Movie review: Illustrator Steadman more interesting than movie about him
Published: July 11, 2014 01:07PM
Updated: July 10, 2014 04:59PM
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Ralph Steadman, the artist famous for his illustrations to Hunter S. Thompson's gonzo journalism, is profiled in the documentary "For No Good Reason." Courtesy Sony Pictures Classics

Ralph Steadman is a fascinating artist, but the documentary “For No Good Reason” doesn’t do much to draw out what makes him fascinating.

Steadman, now 78, is best known for his illustrations for Hunter S. Thompson’s gonzo journalism, such as “Fear and Loathing in Las Vegas.” He talks about his collaboration — and many drunken, drug-addled misadventures — with the out-there Thompson, which followed the artist’s youthful ambitions to “change the world” with his acid-dripped political cartoons.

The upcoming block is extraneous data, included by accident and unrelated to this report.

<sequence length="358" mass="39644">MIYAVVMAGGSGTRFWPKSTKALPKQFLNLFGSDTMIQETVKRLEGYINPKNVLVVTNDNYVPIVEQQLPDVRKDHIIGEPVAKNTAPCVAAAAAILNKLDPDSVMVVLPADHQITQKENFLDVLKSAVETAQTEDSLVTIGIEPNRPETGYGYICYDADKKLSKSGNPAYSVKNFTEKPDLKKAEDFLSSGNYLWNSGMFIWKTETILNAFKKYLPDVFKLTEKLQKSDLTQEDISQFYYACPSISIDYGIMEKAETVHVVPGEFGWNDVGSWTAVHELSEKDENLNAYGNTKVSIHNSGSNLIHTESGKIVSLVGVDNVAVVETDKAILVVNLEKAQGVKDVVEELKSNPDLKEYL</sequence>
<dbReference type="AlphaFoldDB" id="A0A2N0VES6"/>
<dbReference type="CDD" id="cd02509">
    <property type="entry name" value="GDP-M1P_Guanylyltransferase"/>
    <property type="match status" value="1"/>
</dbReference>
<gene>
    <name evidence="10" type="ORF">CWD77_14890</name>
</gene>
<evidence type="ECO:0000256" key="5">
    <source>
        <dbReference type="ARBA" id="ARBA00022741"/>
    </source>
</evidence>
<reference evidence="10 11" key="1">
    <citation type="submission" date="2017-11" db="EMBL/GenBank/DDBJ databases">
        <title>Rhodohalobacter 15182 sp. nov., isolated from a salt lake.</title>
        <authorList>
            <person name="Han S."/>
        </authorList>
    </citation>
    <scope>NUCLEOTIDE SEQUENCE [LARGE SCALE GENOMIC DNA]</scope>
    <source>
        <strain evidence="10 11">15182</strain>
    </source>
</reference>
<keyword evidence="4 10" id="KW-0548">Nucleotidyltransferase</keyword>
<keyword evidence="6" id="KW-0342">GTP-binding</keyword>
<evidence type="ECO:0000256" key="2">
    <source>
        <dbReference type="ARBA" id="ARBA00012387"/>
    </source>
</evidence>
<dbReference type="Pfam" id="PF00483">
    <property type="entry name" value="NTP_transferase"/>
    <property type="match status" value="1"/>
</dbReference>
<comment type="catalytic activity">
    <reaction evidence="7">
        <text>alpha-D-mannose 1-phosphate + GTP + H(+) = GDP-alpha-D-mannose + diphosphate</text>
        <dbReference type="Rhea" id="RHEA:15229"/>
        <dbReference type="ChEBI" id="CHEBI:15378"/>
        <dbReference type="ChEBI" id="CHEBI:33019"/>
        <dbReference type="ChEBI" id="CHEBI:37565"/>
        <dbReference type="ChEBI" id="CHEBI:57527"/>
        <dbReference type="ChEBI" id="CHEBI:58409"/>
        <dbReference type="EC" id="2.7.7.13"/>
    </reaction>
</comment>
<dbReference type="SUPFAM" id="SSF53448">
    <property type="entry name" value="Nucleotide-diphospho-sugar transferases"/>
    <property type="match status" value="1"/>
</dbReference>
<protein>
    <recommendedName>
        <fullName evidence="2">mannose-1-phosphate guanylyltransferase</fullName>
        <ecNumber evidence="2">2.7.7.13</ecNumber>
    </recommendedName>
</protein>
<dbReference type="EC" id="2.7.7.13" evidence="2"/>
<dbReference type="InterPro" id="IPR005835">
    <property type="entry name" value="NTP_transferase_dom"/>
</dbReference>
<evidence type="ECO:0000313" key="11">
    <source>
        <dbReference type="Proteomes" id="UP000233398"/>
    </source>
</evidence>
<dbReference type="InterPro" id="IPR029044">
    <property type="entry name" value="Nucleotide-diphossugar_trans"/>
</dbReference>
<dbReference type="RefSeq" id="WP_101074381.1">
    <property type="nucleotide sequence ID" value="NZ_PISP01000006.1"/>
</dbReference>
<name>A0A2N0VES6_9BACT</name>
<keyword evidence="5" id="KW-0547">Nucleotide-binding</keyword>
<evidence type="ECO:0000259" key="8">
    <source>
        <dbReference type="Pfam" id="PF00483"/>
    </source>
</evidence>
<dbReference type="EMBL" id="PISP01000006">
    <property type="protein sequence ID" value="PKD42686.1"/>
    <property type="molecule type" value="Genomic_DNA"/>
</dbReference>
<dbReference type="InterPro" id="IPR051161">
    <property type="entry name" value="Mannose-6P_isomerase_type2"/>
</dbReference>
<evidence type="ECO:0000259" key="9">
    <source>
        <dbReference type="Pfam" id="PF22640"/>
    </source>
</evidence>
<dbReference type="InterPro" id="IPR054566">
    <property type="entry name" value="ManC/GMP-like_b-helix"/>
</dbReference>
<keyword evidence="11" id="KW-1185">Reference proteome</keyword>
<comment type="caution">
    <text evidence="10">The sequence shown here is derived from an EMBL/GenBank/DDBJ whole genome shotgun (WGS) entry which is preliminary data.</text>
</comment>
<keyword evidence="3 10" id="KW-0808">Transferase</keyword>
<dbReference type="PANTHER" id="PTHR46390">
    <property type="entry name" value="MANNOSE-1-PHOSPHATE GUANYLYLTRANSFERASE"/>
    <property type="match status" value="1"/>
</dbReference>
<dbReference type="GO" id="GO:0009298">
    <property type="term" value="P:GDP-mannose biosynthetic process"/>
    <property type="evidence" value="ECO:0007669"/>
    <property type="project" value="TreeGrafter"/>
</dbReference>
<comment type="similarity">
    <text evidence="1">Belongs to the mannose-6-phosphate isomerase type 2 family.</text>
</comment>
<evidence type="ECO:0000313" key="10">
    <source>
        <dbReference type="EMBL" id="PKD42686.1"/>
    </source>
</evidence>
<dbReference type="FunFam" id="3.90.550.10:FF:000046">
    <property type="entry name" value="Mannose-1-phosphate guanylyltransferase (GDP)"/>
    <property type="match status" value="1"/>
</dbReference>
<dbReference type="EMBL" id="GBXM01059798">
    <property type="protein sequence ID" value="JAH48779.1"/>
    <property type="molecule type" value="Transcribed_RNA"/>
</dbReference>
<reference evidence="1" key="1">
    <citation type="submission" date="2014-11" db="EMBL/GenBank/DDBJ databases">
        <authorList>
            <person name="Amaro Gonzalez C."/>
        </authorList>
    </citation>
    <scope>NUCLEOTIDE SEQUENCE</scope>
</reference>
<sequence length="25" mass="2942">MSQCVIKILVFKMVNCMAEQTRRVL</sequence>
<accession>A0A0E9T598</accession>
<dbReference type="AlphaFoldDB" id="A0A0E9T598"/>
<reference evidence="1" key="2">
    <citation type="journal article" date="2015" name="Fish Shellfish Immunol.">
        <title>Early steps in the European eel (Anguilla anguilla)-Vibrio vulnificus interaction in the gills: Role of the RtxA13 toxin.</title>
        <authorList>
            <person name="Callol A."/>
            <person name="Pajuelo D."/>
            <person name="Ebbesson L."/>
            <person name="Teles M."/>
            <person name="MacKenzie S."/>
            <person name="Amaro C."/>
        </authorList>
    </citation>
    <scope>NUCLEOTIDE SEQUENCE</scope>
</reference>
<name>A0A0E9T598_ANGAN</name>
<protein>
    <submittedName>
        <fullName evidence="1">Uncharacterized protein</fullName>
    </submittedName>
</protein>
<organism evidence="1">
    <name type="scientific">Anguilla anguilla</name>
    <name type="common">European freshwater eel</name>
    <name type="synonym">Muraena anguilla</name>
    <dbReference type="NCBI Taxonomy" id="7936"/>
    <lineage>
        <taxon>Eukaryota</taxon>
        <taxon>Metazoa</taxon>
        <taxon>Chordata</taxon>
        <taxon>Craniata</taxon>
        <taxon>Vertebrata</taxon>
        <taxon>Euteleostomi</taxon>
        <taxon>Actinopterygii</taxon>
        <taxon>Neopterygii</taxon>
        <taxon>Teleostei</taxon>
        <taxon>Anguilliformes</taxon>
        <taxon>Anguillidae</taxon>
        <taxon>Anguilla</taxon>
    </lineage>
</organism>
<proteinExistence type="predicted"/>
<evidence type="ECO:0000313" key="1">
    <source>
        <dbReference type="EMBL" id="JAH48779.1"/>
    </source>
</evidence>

Filmmaker Charlie Paul tries dressing up the proceedings by animating Steadman’s best-known illustrations, and by having Steadman pal (and frequent Thompson portrayer) Johnny Depp visit the artist in his studio. Alas, Depp turns out to be a lousy and uninteresting interviewer.

The best moments come when Steadman practically commandeers the film away from Paul and Depp, as he shows off his splatter-inspired artistic techniques.

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‘For No Good Reason’

Opens today at the Tower Theatre; rated R for language, some drug content and brief sexual images; 89 minutes.